5. The fact that a person is consulted about directorial decisions, or their approval is sought on such decisions, does not in general make them a director because they are not making the decision.

3: Shadow Director: This type of Director is someone upon who’s instructions or directions are acted upon by the Director(s) person and defined in s251 of the Companies Act 2006. Whilst there are some specific requirements in this Act, which state the shadow directors are liable in the same way as de jure directors, (such as regarding wrongful trading, director disqualification and the declaration of interest in existing transactions), whether they owed fiduciary duties was establised in the case of Vivendi SA and anor v Richards and anor [2013]. Here the High Court held that a shadow director will typically owe fiduciary duties in relation at least to the directions or instructions that he gives to the de jure directors. More particularly, the court held that a shadow director will normally owe the duty of good faith (or loyalty) when giving such directions or instructions. The court also stated that a person who gives directions or instructions to a company’s de jure directors in the belief that they will be acted on, can fairly be described as assuming responsibility for the company’s affairs, at least as regards the directions or instructions that person gives.

So, if a person comes within the definition of a shadow director, they should look to act in accordance with the duties imposed on de jure directors, as failure to do so may result in liability.


Anyone can be a Director unless they have been disqualified under the Company Directors Disqualification Act 1986, or by being an undischarged bankrupt. There is no maximum age limit but s157 of the Companies Act 2006 (minimum age for appointment of director) imposes a 16 year minimum and s159 of the same Act (existing under age-directors) states that directorship ceases where a company has an under-age director on the implementation date (1st October 2008). Also there are no statutory limitations as to nationality or residence so it is possible to merge these into the company Articles but this rarely happens. It is unusual for modern company articles to impose a share qualification but if they do then the shares must be acquired within two months of the Directorship appointment.

The Small Business, Enterprise and Employment Act 2015 however abolished corporate directors when it came into effect in April 2016. It also made a number of changes to the Directors Disqualification Register:

  1. The grounds for making a directors’ disqualification order or accepting a disqualification undertaking under the Company Directors Disqualification Act 1986 are extended to include convictions abroad;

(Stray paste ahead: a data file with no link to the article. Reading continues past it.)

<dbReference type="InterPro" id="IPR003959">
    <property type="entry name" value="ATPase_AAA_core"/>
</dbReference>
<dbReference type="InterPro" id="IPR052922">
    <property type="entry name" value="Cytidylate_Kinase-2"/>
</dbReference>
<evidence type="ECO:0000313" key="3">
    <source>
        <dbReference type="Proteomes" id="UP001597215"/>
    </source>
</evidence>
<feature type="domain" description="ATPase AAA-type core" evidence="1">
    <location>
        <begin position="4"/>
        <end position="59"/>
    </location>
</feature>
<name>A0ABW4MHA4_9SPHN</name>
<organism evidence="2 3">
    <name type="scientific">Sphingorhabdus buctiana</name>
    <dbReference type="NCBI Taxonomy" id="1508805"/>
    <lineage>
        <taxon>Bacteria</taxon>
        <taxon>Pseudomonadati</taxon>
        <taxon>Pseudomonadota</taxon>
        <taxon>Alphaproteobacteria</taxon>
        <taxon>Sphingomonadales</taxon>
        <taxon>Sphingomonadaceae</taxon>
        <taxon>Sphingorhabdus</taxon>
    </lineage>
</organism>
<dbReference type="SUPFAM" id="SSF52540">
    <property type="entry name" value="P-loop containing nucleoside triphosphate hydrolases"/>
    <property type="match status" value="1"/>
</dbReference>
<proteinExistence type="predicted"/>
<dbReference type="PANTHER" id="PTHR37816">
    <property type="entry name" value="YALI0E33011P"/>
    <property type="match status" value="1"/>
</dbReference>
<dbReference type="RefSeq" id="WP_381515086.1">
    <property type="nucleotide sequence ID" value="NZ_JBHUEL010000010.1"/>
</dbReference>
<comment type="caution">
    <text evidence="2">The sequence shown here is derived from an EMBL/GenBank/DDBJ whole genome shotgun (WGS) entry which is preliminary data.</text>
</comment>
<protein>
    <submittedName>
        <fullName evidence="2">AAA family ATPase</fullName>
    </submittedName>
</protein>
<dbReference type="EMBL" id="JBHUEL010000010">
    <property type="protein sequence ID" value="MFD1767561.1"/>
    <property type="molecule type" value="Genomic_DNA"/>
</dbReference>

2. Someone who has had influence over a disqualified person can also be disqualified;
  3. The matters to be taken into account when a court is determining unfitness to be a director to include conduct in relation to one or more overseas companies;
  4. A new Schedule of matters for determining unfitness;
  5. The period in which an application for a disqualification may be made is extended from 2 years to 3 years;
  6. The court may make a compensation order against a person who is subject to a disqualification order or disqualification undertaking and which has caused loss to one or more creditors.

Additionally, a director or shadow director of a company which has gone into insolvent liquidation is prohibited for 5 years from being a director or shadow director, or being involved in the formation or running of a company which has the same, (or a very similar), name to the liquidated company under s216 of the Insolvency Act 1986 (restriction on re-use of company names).


It is clear that volunteering to become an RMC Director is a role that should be given careful consideration due to the responsibilities that will be taken on.

For example, under the Corporate Manslaughter Act of 2007, not only can Resident Management Companies be prosecuted under criminal law for serious breaches of health and safety law but the Health & Safety Offences Act 2008 raised the maximum fine for offences in the lower courts from £5,000 to £20,000. It also increased the number of offences for which an individual can be imprisoned. It is therefore vitally important for RMC Directors to be aware that it is they who keep overall responsibility for the health and safety of their block, regardless of whether they delegate to others or not.

Failure to prepare and keep records, maintain the company registers or file the accounts can result in the Directors being held liable for penalties, criminal prosecution and possible disqualification, even if they use a company secretary. But how can RMC Directors protect themselves against someone making a claim against them? The answer is that of Directors and Officers Liability Insurance and more on this can be read here in the excellent overview of the subject by Laura Severn, of award-winning Brady Solicitors.